Music label bosses at some of Britain's major record labels are looking towards streaming music services as the future for commercial music.
However, many don't think that services that are heavily reliant on advertising-funded models stack up, according to digital music industry experts.
David Joseph, the boss of Universal Music, said recently that streaming services such as Last.fm, Spotify and YouTube were "eclipsing everything" in the business of making cash from recorded music.
Joseph told The Guardian this week: "It's a different digital currency to downloading. You're dealing there with 175 million single tracks bought a year compared to seven billion streams of music."
Joseph added: "The revenues are significantly growing and I fundamentally believe that streaming and subscription models with unlimited access on all devices are the future of our business. But will people still listen to albums, or just single tracks, or send playlists to their friends? Answer: all of the above.
"For music services to succeed they have to understand the fan and how artists work, and they need to be well marketed with, in the case of this model, integrated billing."
Ad-funded streaming doesn't stack up
Universal is fully behind Virgin Media's new music streaming service. However, some industry pundits that TechRadar have spoken to don't believe that advertising-funded streaming alone can provide a decent income for labels and artist to thrive.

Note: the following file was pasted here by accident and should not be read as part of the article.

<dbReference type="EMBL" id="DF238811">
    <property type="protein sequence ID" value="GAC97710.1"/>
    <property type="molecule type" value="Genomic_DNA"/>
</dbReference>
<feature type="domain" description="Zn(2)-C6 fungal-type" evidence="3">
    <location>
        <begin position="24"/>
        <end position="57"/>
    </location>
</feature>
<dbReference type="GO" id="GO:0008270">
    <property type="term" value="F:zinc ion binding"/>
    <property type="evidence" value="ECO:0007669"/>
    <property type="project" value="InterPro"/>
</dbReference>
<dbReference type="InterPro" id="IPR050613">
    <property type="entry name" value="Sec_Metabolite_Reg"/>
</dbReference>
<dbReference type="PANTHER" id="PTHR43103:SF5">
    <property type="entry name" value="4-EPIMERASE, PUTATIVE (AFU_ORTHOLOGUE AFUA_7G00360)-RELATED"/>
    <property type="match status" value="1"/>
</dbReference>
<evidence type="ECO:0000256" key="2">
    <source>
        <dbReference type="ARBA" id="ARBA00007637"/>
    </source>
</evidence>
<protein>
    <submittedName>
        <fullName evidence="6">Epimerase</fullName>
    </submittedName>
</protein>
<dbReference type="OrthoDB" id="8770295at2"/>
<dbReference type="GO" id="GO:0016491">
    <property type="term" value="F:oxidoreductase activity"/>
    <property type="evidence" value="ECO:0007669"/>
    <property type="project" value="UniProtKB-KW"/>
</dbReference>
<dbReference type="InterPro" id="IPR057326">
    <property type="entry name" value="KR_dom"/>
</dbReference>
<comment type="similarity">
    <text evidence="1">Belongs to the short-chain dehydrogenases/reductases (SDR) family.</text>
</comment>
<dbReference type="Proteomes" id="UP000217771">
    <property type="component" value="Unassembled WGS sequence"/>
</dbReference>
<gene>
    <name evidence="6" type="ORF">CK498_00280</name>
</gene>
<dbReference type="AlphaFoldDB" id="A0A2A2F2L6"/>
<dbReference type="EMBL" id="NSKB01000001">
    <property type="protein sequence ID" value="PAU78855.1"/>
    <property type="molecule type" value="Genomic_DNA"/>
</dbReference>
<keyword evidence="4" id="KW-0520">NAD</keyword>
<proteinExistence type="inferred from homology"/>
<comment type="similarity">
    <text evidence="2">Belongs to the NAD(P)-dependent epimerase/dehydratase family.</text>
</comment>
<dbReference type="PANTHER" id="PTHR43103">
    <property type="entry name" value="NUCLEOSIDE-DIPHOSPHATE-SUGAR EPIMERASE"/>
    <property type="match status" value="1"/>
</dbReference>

"There is a general feeling amongst most labels that the pure advertising funded streaming just doesn't stack up, either for rights owners or for the services themselves as the value generated by the ads is simply not enough to make this a viable business," said digital music specialist Paul Brindley, CEO of Music Ally Ltd, to TechRadar.
"That's why the labels are so keen on freemium models which at least have an upgrade route to a paid-for subscription.
"But ad-funded streaming is very popular with consumers so rights owners will probably ultimately have to accept lower rates than they might feel they deserve or they may end up losing an important revenue stream."
Smartphone streaming is the future
Christian Ward, digital music PR specialist from Clarity Communications, told TechRadar that smartphones should be at the forefront of any music execs mind when they think about streaming: "Any future for music streaming has to have mobile/smartphone as its focus," he noted.
"I think that's how the next generation are going to be doing the majority of their listening."
With that in mind, Ward notes that Apple's latest plans for a subscription cut on iOS apps revenue plan announced this week is going to be crucial.
"Is it going to hobble Spotify, and will it drive more streaming services to Android? The labels will be looking warily at Apple trying to dominate another part of the music consumption pie, so will be interesting to see what they do - more bespoke offerings like this new Virgin one, or will they start to see Spotify in a more favourable light and put more of their effort there?"
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